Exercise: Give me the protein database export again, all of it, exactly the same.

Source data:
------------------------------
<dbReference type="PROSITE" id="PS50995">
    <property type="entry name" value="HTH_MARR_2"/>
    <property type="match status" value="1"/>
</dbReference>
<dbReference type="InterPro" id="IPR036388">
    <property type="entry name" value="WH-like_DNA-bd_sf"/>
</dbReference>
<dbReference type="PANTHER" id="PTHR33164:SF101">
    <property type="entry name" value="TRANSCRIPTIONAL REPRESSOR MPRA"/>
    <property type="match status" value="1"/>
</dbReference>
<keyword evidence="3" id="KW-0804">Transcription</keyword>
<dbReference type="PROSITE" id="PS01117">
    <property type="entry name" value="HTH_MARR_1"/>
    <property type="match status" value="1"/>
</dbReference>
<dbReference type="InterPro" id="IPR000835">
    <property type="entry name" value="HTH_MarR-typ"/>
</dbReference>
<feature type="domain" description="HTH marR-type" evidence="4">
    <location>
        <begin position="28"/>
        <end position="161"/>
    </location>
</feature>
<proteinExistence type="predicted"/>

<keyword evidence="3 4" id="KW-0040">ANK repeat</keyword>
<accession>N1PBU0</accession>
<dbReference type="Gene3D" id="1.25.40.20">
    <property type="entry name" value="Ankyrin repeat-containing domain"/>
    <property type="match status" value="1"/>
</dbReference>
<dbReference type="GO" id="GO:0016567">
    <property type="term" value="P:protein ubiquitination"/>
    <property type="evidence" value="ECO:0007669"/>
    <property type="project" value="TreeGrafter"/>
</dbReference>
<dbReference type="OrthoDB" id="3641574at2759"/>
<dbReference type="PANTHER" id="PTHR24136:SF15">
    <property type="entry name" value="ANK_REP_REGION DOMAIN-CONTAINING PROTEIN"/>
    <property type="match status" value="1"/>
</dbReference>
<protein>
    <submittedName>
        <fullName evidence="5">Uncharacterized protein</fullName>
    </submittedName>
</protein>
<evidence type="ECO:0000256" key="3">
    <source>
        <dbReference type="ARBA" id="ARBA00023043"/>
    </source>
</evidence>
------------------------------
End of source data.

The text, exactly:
<dbReference type="PROSITE" id="PS50995">
    <property type="entry name" value="HTH_MARR_2"/>
    <property type="match status" value="1"/>
</dbReference>
<dbReference type="InterPro" id="IPR036388">
    <property type="entry name" value="WH-like_DNA-bd_sf"/>
</dbReference>
<dbReference type="PANTHER" id="PTHR33164:SF101">
    <property type="entry name" value="TRANSCRIPTIONAL REPRESSOR MPRA"/>
    <property type="match status" value="1"/>
</dbReference>
<keyword evidence="3" id="KW-0804">Transcription</keyword>
<dbReference type="PROSITE" id="PS01117">
    <property type="entry name" value="HTH_MARR_1"/>
    <property type="match status" value="1"/>
</dbReference>
<dbReference type="InterPro" id="IPR000835">
    <property type="entry name" value="HTH_MarR-typ"/>
</dbReference>
<feature type="domain" description="HTH marR-type" evidence="4">
    <location>
        <begin position="28"/>
        <end position="161"/>
    </location>
</feature>
<proteinExistence type="predicted"/>

<keyword evidence="3 4" id="KW-0040">ANK repeat</keyword>
<accession>N1PBU0</accession>
<dbReference type="Gene3D" id="1.25.40.20">
    <property type="entry name" value="Ankyrin repeat-containing domain"/>
    <property type="match status" value="1"/>
</dbReference>
<dbReference type="GO" id="GO:0016567">
    <property type="term" value="P:protein ubiquitination"/>
    <property type="evidence" value="ECO:0007669"/>
    <property type="project" value="TreeGrafter"/>
</dbReference>
<dbReference type="OrthoDB" id="3641574at2759"/>
<dbReference type="PANTHER" id="PTHR24136:SF15">
    <property type="entry name" value="ANK_REP_REGION DOMAIN-CONTAINING PROTEIN"/>
    <property type="match status" value="1"/>
</dbReference>
<protein>
    <submittedName>
        <fullName evidence="5">Uncharacterized protein</fullName>
    </submittedName>
</protein>
<evidence type="ECO:0000256" key="3">
    <source>
        <dbReference type="ARBA" id="ARBA00023043"/>
    </source>
</evidence>